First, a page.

Taking a look at the timing of new Jonathan Saunders products shows there may have been delivery issues or, because the brand wasn’t manufacturing on a large enough scale, they were limited by the number of drops in a season. May, June, July and November, December, January see next to no new arrivals from the brand. That’s something Mary Katrantzou and Christopher Kane have fixed as they’ve matured as a brand, their calendars show year-round new product arrivals. This year, Roksanda have also raised the stakes and delivered high levels of newness. Customers like this. So do retailers. They need fresh product coming into store as it acts as a drip feed for consumers – consumers whose attention will be grabbed by a competitor if they’re not kept engaged throughout the season.

Then we can go a layer deeper, and look at the product behind those stats. An assortment breakdown shows Jonathan Saunders perhaps doesn’t place enough emphasis on dresses, at 26% of currently stocked assortment. That’s compared to 40% at Mary Katrantzou and 41% at Roksanda. The other designers used in this comparison have all dabbled in footwear, though minimally, while Jonathan Saunders has not.

But it’s accessories where the big wins in opening up an audience lie in luxury retail today. The designer had scarves stocked at Liberty and Matches, as well as sunglasses at Liberty and David Jones in Australia. But given the print-emphasis, this could have been extended out into a full merch offering. Bags have been a focus for Christopher Kane and J.W.Anderson and Mary Katrantzou has made serious inroads in this direction too. They’re a recession-proof category and when merchandised correctly, can accommodate a range of price points through various sizes of styles and adding in wallets. It works two-fold: creating an entry-level price point to lure new consumers and gives a brand a chance of creating a product with cult status, which can propel you through a couple of seasons.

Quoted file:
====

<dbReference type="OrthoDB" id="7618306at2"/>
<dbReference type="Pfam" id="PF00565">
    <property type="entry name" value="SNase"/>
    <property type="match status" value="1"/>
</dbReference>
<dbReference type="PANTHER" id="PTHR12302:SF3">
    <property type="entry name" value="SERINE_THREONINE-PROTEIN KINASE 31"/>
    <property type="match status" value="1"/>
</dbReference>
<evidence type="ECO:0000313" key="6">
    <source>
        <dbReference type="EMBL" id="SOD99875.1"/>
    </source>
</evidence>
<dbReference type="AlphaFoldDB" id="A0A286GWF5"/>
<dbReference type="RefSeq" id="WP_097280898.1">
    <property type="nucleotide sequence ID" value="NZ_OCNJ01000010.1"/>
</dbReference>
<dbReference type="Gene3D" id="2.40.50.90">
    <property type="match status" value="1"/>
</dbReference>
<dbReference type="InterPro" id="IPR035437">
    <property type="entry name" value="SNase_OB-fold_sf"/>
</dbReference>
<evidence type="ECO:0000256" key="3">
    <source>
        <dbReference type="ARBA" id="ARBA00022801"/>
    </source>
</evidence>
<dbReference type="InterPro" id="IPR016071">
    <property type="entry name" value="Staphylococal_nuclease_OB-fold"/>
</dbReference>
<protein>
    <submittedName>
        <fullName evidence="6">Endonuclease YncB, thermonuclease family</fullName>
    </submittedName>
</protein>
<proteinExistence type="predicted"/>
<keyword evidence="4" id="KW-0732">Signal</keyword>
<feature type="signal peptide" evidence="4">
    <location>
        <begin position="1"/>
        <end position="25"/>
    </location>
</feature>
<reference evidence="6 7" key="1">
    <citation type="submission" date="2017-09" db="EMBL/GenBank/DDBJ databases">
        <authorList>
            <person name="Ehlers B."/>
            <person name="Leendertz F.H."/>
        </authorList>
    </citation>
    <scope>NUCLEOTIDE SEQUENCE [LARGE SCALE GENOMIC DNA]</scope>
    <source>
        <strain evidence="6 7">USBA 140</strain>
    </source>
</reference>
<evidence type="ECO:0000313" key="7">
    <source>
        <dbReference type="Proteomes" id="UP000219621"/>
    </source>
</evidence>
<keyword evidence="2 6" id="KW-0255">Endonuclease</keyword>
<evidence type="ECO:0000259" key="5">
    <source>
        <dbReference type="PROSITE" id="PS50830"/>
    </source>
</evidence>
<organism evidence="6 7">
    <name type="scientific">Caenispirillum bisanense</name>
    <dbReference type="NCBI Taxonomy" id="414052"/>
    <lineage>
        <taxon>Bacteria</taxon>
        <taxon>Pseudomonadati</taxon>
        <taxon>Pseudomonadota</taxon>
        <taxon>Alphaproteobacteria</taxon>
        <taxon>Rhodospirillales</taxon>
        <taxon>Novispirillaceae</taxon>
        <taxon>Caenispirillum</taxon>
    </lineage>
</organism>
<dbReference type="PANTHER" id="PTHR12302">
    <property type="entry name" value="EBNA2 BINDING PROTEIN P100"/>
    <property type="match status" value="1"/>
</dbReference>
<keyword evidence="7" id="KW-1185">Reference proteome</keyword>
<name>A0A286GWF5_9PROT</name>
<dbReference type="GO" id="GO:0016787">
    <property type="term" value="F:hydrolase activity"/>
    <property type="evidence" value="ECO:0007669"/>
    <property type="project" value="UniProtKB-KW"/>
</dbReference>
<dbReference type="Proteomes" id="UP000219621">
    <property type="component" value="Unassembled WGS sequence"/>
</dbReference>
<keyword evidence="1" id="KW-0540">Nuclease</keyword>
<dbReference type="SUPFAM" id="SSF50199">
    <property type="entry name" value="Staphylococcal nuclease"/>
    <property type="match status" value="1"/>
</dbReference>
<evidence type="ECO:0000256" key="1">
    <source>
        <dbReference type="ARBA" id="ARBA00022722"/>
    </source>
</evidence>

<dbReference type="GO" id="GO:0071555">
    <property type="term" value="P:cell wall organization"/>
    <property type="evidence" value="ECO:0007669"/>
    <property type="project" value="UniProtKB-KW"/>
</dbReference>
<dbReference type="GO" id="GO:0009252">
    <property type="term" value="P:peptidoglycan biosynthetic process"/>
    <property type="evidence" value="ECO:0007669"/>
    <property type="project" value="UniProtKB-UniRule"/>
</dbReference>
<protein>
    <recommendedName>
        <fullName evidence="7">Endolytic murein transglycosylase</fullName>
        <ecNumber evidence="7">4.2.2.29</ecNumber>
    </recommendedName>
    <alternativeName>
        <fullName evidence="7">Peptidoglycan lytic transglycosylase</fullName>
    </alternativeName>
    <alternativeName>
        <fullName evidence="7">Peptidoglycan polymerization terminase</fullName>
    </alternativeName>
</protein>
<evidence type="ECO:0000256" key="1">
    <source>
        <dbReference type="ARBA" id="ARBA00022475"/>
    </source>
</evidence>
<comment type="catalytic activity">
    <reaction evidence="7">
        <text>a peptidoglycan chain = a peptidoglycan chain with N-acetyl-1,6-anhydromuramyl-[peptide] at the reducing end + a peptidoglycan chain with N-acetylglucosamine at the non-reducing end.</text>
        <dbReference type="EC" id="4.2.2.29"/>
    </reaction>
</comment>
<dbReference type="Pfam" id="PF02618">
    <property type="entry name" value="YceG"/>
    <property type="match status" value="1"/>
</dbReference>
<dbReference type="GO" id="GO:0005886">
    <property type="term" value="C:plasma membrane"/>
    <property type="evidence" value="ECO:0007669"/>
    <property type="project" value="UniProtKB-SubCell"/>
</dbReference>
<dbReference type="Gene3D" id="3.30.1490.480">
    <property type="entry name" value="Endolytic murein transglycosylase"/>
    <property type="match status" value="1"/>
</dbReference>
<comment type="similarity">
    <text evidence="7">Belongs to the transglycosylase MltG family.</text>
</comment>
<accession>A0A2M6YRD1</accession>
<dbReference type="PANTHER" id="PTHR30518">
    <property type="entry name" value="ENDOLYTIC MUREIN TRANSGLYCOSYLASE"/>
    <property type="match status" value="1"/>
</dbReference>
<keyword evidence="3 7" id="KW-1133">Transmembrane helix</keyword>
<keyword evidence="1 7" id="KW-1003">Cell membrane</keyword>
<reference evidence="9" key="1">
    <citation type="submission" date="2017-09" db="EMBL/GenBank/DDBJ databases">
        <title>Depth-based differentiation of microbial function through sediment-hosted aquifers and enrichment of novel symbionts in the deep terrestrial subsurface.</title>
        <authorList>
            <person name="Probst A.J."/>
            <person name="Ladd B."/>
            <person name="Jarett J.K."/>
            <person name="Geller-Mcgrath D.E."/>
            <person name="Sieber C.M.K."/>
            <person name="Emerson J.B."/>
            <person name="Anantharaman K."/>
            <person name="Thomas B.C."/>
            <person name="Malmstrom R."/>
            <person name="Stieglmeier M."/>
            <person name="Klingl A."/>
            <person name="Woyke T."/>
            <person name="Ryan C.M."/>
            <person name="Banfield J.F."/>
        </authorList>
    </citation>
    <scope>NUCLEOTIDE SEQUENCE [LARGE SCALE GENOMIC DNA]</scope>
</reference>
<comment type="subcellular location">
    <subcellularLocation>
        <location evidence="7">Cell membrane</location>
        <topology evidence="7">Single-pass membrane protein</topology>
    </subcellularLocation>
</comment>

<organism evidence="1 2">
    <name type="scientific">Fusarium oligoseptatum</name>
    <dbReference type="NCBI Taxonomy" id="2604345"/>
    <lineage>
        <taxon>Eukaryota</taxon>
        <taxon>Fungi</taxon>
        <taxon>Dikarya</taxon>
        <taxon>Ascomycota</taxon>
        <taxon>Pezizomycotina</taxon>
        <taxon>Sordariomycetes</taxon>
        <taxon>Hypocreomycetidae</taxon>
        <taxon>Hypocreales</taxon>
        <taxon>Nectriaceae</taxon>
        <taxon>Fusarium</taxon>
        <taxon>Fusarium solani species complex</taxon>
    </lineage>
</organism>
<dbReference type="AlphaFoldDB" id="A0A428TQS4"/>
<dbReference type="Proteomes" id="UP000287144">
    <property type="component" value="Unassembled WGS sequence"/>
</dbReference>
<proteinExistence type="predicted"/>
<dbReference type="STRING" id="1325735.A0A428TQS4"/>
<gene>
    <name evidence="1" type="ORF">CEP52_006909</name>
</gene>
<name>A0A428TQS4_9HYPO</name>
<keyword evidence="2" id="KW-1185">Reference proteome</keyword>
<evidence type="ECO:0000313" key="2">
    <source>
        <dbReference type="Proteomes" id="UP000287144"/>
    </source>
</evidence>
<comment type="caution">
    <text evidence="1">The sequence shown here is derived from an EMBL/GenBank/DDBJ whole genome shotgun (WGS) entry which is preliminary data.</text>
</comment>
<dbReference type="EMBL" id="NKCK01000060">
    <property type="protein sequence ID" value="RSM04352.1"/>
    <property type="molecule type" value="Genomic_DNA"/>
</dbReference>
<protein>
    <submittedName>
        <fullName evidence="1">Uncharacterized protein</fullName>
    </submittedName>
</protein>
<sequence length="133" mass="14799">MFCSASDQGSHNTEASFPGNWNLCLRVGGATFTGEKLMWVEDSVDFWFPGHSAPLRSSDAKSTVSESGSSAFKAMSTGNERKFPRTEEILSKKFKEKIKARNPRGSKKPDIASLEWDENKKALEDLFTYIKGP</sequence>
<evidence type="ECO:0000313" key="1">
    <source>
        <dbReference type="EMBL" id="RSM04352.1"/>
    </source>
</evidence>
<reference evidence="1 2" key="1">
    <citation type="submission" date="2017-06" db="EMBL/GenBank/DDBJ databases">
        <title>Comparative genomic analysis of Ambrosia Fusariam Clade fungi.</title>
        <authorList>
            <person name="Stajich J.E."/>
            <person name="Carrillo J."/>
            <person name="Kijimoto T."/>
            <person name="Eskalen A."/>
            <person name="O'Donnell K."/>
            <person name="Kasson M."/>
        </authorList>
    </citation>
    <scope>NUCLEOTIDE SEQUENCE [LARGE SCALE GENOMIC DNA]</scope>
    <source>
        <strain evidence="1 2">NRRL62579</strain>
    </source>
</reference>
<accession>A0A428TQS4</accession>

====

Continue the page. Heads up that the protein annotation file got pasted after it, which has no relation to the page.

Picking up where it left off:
There are lessons here. Firstly, though hard to implement, brands simply have to take the efforts required to own their retailing. In 2015 it should be core to luxury strategy. What better message to send to stockists worldwide if in-house you’re able to talk about your consumer base and their specific needs? It’s a marketing and bartering tool. Secondly, merchandise needs to hit a series of price points. If your brand is known for print, centre accessories around this. If they’re known for knit, trial homeware pieces. The peripheral consumers these pieces reach may become loyal shoppers across the brand.

Honouring orders for the Jonathan Saunders Spring 2016 collection, you’ll have to move fast to grab a piece of British print history. The chevron-striped cami dresses and sash-waisted floral silk tops would have been sell outs even without news of the closure. Previous data shows Net-a-Porter and Matches are likely onto those. With his trend-savvy we don’t think it’ll be too long before Saunders crops up elsewhere. We’ll be rooting for him.

In the meantime, here’s some of the best-selling products from the Jonathan Saunders archives: